IceBridge Visits McMurdo Station

Posted on by .

By George Hale, IceBridge Science Outreach Coordinator, NASA Goddard Space Flight Center

A team from NASA’s Operation IceBridge recently traveled to Antarctica to conduct a site survey of U.S. Antarctic Program facilities at McMurdo Station in Antarctica. From Dec. 6 to Dec. 13, IceBridge project manager Christy Hansen, NASA P-3B pilot Matt Elder and NASA flight engineer Brian Yates met with people from the U.S. National Science Foundation (NSF), the U.S. Antarctic Program’s Antarctic Support Contract (ASC) team and 109th Airlift Wing of the New York Air National Guard to study the feasibility of operating NASA’s P-3B research aircraft out of Antarctica. Large airborne science missions like IceBridge are a significant logistical undertaking, requiring runways, aircraft maintenance facilities, fuel, electrical power and facilities to house mission personnel.

109th AW LC-130 at Christchurch, New Zealand
One of the 109th AW LC-130s at Christchurch, New Zealand. Credit: NASA / Christy Hansen

This site survey is in preparation for an upcoming meeting with NSF to discuss possible future options for expanding IceBridge’s mission into previously unsurveyed parts of Antarctica. All U.S.-based science operations in Antarctica are required to go through NSF’s Office of Polar Programs (OPP) to receive official approval and support. Because OPP and the 109th AW handle logistic and airlift operations for McMurdo and other U.S. scientific stations in Antarctica, IceBridge has to coordinate operations with them. IceBridge has a history of working with the 109th AW during previous Arctic campaigns in Greenland.

First, the team traveled to Christchurch, New Zealand, a jumping off point for travel to Antarctica. There they met with USAP ASC and 109th AW personnel to determine the logistics needed to support NASA’s P-3B, checked out cold weather gear needed for Antarctica and prepared for the transit flight from Christchurch to McMurdo. “The [U.S. Antarctic Program] and 109th guys welcomed our attendance, questions and shared some of their general flight experiences with us,” said Hansen.

IceBridge project manager Christy Hansen wearing NSF-issued cold weather gear
IceBridge project manager Christy Hansen wearing NSF-issued cold weather gear. Credit: NASA / Christy Hansen

After arriving at McMurdo, the survey team got to work meeting with various people to discuss IceBridge’s needs and how the mission would fit into overall operations there. With many airborne operations going on at McMurdo, flights will need to be carefully scheduled and coordinated. This is to avoid interfering with existing takeoff, landing and fueling operations. In addition, some of IceBridge’s scientific instruments require power at all times. This would mean finding a way to route power to the P-3 or run a generator near the aircraft when it is parked.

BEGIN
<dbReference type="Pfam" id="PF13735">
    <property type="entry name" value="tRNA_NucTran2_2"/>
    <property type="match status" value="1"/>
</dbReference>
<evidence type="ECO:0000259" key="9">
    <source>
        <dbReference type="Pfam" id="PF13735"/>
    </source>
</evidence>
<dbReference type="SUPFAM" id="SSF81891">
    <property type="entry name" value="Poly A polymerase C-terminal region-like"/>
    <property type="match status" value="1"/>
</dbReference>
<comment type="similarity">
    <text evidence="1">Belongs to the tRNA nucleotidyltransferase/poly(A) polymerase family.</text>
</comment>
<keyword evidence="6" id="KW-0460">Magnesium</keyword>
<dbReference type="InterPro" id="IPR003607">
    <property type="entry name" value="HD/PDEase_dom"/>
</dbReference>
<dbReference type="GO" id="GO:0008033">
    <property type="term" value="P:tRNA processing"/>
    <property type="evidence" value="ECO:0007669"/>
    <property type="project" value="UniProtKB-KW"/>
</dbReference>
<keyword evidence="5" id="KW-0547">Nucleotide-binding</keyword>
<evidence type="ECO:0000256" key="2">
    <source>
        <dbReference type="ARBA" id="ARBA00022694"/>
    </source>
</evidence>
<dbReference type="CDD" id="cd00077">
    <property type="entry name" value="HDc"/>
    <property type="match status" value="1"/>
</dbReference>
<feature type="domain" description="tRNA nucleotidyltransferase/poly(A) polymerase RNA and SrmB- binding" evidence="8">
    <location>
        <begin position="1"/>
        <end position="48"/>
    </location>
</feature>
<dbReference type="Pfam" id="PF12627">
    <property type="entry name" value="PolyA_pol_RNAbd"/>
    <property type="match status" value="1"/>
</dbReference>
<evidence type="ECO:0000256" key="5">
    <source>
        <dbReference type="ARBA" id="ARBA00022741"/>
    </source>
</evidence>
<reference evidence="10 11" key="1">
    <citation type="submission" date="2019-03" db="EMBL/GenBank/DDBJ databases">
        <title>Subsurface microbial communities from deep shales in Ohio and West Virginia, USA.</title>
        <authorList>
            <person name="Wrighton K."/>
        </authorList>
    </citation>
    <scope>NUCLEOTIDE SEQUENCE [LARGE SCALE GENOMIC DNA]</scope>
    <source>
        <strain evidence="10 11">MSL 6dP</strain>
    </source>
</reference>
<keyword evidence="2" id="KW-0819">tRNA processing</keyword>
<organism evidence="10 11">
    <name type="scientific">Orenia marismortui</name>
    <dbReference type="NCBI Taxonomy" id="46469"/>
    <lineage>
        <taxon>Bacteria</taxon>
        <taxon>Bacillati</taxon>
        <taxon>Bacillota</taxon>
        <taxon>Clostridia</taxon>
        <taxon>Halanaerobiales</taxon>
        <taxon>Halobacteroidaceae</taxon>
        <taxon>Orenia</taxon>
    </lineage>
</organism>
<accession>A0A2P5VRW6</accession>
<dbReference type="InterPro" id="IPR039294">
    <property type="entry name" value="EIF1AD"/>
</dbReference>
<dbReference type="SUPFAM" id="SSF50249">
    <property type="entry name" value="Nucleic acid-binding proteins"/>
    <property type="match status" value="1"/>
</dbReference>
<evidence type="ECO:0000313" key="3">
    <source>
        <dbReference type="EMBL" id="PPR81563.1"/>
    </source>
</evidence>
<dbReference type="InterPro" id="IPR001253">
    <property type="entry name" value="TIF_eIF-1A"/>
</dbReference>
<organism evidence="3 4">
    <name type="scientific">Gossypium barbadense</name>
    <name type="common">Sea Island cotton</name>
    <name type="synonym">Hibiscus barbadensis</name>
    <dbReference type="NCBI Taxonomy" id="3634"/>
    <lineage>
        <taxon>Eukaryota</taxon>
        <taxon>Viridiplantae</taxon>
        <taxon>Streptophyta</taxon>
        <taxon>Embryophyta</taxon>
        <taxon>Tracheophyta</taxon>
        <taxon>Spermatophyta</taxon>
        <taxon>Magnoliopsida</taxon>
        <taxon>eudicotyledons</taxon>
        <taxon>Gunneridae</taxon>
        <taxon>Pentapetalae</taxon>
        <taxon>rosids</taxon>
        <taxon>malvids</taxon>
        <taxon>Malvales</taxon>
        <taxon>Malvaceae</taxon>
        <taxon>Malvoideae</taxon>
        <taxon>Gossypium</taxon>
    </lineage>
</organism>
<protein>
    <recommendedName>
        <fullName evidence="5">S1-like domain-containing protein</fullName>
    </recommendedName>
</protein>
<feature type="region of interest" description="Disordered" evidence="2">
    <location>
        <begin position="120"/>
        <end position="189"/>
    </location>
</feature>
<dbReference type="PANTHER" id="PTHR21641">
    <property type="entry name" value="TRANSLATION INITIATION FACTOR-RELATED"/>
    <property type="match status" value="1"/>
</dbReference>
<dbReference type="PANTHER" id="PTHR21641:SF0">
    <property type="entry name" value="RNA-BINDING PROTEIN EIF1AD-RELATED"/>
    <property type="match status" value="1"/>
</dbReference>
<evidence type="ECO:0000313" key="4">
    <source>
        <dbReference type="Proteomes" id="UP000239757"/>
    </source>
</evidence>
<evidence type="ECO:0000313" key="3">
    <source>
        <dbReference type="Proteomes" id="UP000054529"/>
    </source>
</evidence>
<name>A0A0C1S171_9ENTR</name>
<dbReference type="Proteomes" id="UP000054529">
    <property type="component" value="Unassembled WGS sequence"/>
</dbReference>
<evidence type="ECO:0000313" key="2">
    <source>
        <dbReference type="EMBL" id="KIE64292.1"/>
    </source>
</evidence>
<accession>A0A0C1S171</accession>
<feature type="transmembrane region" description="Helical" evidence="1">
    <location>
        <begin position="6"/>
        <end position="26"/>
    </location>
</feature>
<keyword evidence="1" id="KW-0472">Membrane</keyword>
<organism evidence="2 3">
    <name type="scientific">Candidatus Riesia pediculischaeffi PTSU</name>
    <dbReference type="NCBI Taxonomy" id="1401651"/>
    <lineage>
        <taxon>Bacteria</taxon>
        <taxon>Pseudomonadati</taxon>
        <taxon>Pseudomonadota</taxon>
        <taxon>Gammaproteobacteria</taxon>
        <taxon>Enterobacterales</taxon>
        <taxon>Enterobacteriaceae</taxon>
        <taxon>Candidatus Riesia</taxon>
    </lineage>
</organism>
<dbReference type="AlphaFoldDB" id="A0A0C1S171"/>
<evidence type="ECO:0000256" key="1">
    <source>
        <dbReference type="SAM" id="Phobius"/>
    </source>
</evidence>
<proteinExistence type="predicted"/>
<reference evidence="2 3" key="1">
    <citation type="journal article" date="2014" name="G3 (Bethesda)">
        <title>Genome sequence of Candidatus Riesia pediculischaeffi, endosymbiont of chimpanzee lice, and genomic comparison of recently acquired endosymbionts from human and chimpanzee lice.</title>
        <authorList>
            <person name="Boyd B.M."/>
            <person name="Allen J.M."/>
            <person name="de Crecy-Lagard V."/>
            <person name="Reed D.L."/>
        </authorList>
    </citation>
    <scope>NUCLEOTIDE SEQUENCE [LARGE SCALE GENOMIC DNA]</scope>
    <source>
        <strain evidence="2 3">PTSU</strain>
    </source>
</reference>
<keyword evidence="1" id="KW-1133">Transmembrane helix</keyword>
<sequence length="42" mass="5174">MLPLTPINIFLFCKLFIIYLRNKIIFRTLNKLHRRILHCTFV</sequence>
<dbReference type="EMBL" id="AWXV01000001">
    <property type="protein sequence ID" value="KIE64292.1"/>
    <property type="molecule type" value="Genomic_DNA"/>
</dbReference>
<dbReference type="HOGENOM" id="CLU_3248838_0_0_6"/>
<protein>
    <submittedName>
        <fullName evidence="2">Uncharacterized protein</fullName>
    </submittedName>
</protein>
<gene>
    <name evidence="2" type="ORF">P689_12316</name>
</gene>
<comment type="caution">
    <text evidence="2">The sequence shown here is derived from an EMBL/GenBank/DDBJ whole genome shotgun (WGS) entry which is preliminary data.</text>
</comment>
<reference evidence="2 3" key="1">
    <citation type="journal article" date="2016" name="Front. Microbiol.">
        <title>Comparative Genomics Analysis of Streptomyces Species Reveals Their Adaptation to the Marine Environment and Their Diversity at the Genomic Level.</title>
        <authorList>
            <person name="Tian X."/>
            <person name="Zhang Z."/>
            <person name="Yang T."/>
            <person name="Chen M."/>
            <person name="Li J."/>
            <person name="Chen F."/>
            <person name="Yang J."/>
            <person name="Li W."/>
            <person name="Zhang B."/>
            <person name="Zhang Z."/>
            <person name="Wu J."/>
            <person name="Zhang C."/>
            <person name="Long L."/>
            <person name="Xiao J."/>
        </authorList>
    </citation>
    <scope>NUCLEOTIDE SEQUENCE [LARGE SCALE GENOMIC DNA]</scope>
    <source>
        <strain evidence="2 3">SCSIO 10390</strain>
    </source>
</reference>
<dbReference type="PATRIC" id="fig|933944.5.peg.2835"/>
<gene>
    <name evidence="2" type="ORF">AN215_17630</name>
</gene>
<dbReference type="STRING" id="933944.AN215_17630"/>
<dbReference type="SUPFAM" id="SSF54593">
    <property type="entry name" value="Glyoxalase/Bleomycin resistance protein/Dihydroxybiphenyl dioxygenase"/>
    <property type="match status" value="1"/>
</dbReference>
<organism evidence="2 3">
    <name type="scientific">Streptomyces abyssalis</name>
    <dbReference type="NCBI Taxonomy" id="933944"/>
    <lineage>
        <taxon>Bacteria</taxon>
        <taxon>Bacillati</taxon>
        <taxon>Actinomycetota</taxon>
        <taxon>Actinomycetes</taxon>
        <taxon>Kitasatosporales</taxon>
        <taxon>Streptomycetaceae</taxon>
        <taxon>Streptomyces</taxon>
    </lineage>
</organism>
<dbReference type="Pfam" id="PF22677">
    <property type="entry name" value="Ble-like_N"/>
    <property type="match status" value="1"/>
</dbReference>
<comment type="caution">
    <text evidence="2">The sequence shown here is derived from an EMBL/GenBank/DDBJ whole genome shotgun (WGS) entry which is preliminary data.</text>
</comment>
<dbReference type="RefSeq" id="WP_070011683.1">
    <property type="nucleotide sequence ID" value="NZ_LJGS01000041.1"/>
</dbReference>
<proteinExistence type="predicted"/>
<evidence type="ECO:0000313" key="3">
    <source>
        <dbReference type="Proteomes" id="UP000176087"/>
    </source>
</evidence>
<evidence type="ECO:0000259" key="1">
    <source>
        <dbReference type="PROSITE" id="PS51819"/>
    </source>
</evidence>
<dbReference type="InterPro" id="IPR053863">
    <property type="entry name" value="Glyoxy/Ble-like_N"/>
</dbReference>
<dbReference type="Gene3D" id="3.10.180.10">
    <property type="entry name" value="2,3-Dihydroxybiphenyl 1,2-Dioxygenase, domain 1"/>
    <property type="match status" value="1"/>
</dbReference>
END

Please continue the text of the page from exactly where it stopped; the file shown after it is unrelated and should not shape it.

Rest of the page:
View of McMurdo Station from Hut Point
View of McMurdo Station from Hut Point. Credit: NASA / Christy Hansen

The cold, unpredictable and rapidly-changing weather in Antarctica adds an extra layer of difficulty to flying and maintaining aircraft there. Elder and Yates met with 109th AW personnel to discuss the finer points of operating and maintaining aircraft in Antarctica’s challenging conditions. For instance, operating in Antarctica means that the P-3B may need a few modifications to make it compliant with existing airfield capabilities at McMurdo and meet the unique challenges of flying in the Antarctic. For example, lines of longitude converge at the pole, meaning the P-3B needs additional navigational systems.

The P-3B is only part of the overall picture though. With flight crew, scientists and instrument operators, IceBridge has a fairly large personnel footprint. This means arranging lodging for people and providing space and power for instrument teams to set up their equipment, including GPS ground stations, gravimeter and magnetometer instruments and various computers.

Building that could serve as a location for gravimeter and ATM GPS equipment.
Building that could serve as a location for gravimeter and ATM GPS equipment. Credit: NASA / Christy Hansen

Another objective of the visit was to observe 109th flight crew operations first hand. The IceBridge team achieved this by riding along on a flight to the Amundsen-Scott South Pole Station. There, the team observed the condition of the South Pole ski way, in the unlikely event the P-3B had to land there. “The 109th and Antarctic Support Contract reps have been treating us well,” said Hansen. “We did not expect the South Pole opportunity.”

The IceBridge team and members of the 109th AW strike a pose at the South Pole
The IceBridge team and members of the 109th AW strike a pose at the South Pole. Credit: NASA / Christy Hansen

With the site survey completed, IceBridge mission planners will prepare for a Jan. 3 face-to-face meeting with NSF to discuss future plans. IceBridge is looking forward to continued work with the USAP teams to break new ground on operating NASA aircraft out of Antarctica. “NSF, ASC and the 109th provided the IceBridge survey team with excellent support and feedback during their visit,” Hansen said. “This could not be achieved without the team work and support of the National Science Foundation.”